By Keith Purtell
Phoenix Staff Writer
CAMP GRUBER — The sounds of explosions going off and soldiers shouting as they practiced clearing out a build rang through the air Wednesday.
The U.S. Army National Guard exercises were in preparation for eventual deployment to Afghanistan.
First, the demolitions training allowed soldiers to use special explosives to blast open windows and doors in a simulated village. It consisted of a row of nine wooden windows and nine wooden doors that were destroyed in separate exercises.
Lt. Col. Mike Kinnison said his soldiers’ work is essential to learn the skills to properly set off charges.
“The guys out here provide mobility training, counter-mobility and survivability operations for the brigade commander,” he said. “This would be the mobility part. It is breaching obstacles, creating holes, so the infantry can go in and do their thing.”
Kinnison said his soldiers work hard to fulfill their instructions.
“I’ve got 60 men out here today,” he said. “Basically, my battalion has all the neat toys in it. We do these kinds of exercises once a year. All these guys are combat engineers. Part of being a combat engineer is demolitions. We have guys that have had specialized combat training who can come here and pass that knowledge on.”
One of the soldiers setting off charges, Sgt. Jay Ellison said he joined the guard because of his unique interests.
“I always had the ambition to fly helicopters, and after high school I started going to college at the University of Oklahoma,” he said. “The pay in the guard was good, so eventually it just turned into a career. I’ve always had a knack of tinkering with things and destroying things. The idea of using explosives to destroy something really caught my attention.”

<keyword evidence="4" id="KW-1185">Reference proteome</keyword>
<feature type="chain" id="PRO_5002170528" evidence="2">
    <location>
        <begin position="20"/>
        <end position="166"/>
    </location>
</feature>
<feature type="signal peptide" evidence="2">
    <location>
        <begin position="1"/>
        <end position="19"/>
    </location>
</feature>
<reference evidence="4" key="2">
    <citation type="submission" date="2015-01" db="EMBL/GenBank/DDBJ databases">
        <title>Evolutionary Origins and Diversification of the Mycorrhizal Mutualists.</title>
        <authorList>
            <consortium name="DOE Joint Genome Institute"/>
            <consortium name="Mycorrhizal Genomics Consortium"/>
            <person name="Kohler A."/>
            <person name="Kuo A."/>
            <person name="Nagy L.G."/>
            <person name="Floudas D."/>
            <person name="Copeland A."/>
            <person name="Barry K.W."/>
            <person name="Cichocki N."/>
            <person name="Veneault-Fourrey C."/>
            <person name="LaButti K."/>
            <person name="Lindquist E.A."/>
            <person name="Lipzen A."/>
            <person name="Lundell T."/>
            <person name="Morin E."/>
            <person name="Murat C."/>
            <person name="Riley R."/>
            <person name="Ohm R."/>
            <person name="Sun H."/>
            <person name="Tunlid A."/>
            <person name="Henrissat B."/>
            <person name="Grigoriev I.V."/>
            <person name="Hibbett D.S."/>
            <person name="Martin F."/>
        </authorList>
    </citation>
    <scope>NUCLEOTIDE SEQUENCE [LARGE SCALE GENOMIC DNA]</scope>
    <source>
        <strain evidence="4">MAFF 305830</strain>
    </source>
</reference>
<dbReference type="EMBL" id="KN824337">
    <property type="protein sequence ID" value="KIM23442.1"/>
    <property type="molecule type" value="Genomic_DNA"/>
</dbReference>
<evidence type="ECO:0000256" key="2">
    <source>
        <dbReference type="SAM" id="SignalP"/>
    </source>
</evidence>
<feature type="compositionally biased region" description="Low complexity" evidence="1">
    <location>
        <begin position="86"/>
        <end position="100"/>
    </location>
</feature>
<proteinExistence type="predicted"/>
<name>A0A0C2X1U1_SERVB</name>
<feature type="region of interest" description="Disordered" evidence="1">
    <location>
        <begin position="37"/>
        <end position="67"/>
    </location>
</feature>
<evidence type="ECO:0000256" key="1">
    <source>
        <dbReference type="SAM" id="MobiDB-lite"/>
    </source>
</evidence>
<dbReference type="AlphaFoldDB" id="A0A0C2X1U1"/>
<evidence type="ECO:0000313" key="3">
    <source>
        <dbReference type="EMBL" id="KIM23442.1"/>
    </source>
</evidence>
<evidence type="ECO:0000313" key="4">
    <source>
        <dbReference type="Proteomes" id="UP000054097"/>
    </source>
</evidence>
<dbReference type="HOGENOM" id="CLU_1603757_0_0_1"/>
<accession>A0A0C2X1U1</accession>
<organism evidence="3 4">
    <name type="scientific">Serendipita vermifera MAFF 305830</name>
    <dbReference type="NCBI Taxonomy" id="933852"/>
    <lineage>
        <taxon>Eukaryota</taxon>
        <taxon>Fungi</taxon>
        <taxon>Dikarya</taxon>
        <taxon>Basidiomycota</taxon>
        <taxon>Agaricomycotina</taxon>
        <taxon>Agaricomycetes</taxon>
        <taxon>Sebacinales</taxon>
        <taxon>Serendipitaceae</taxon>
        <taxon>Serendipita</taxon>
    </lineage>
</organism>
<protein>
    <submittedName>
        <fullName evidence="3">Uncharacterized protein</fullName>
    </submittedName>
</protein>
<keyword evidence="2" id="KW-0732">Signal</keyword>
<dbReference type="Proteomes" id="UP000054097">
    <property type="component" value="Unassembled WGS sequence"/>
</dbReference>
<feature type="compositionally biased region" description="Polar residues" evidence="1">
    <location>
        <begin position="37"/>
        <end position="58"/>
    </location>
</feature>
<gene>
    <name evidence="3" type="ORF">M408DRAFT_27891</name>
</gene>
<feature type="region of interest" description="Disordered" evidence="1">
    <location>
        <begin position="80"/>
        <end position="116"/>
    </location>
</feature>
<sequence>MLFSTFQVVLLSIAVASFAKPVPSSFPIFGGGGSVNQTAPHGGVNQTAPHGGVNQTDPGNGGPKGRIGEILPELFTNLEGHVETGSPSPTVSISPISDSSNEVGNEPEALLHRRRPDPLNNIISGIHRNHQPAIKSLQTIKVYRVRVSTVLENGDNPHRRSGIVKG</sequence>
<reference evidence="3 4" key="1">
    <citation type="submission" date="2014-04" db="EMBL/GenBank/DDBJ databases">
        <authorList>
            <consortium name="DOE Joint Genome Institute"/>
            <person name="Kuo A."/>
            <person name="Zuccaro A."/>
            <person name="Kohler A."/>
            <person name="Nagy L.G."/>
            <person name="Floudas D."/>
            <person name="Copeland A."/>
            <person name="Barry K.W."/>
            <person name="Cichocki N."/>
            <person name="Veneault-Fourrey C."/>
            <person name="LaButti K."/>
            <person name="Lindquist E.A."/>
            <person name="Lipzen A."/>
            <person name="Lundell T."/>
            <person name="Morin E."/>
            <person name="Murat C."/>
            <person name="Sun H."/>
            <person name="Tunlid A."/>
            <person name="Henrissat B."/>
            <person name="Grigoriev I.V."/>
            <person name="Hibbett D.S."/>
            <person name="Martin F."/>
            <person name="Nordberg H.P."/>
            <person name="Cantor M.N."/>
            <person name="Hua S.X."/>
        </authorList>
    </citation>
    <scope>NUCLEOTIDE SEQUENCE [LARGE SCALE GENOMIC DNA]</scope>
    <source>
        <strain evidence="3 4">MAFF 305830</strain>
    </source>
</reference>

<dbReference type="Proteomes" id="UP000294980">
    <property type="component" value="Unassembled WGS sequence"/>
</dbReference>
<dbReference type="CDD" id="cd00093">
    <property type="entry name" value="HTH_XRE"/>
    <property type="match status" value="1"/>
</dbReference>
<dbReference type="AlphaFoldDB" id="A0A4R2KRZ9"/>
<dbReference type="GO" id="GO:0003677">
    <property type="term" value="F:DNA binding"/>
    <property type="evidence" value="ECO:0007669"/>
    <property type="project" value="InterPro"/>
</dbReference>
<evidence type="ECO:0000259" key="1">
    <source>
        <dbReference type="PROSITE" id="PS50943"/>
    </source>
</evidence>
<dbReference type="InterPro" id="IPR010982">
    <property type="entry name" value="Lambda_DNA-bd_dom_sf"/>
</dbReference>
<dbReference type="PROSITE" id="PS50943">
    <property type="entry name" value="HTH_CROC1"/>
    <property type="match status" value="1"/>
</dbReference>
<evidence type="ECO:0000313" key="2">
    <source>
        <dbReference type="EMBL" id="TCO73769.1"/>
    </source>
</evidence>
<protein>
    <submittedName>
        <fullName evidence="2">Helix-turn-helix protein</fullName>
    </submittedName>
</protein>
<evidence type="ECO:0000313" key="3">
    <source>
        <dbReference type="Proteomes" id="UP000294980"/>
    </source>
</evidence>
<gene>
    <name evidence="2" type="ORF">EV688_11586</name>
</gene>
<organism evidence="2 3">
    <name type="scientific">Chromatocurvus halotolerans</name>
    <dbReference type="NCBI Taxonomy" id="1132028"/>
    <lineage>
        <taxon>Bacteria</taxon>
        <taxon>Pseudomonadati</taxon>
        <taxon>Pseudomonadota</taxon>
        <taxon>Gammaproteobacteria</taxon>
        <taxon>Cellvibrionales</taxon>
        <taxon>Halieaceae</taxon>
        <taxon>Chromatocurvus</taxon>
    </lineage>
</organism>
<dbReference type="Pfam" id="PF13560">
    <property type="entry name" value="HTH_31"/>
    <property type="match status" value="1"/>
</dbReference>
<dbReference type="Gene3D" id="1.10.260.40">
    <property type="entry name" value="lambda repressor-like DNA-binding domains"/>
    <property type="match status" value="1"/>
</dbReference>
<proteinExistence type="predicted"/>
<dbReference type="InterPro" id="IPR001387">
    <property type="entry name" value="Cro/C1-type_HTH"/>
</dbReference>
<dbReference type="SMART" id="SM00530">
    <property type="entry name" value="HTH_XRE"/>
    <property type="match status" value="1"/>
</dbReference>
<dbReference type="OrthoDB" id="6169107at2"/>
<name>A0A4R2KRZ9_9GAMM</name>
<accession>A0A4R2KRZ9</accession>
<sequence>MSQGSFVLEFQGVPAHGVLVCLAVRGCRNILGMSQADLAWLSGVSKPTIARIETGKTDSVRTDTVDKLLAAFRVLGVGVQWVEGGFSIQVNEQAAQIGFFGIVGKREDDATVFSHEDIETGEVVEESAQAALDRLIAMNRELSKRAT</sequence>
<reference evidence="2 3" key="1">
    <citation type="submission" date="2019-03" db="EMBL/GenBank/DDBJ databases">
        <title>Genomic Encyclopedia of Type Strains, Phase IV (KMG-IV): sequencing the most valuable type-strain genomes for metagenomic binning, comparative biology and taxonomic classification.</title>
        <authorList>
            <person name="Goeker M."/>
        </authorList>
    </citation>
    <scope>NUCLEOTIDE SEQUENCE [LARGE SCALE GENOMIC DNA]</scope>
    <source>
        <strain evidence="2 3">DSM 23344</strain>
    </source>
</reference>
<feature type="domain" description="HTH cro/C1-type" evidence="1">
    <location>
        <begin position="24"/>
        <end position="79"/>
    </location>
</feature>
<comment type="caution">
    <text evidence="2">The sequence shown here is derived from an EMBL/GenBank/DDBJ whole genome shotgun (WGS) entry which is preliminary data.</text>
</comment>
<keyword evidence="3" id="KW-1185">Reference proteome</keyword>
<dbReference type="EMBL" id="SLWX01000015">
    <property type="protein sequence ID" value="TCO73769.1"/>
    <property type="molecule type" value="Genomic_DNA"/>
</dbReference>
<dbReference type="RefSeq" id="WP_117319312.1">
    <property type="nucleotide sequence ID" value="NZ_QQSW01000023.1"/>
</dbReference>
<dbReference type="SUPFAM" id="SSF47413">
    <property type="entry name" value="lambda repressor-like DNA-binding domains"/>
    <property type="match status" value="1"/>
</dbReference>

Ellison said his role during the day’s exercises was to make sure proper procedures were followed.
“I’m out here today as a squad leader,” he said. “I’m in charge of these 10 other guys. Mainly I supervise and make sure they’re setting things up correctly, make sure they place everything in sequence and that the charges are where they are supposed to be placed.”
The exercise designed to clear buildings and houses of insurgents and weapons was held in a simulated house, said Lt. Gregory Bunce.
“What we’re doing here today is doing military operations in an urban terrain setting,” he said. “We have a simulated village here and we have another site similar to this that is a larger city that gives us a simulated environment where we can train urban operations effectively.”
Bunce said the infantrymen doing the exercise aim to improve their work as a team.
“What the soldiers are doing here is developing their individual and collective tasks as an individual, and as a squad and as a platoon to be able to enter and secure a small building or even cordon and search a small village,” Bunce said.
Specialist Brent Fletcher said he got interested in his tasks because of the teamwork involved.
“I just always wanted to do something fun and exciting, and this company was ready to do it,” he said. “I enjoy clearing the buildings, kicking in doors, just showing authority.”
Fletcher described the procedure for checking a house to see if it’s safe.
“We have a front man, second man, third man, fourth man,” he said. “Usually the last one comes in front and kicks in the door then everybody rushes in with guns up ready to shoot. We perform as if the enemy were right there pointing at us. When one room is clear we just keep moving to the next room until the whole house is clear. This work is really patriotic for me. That’s probably the one thing I love about it. I love what the U.S. flag stands for.”
Reach Keith Purtell at 684-2925 or firstname.lastname@example.org.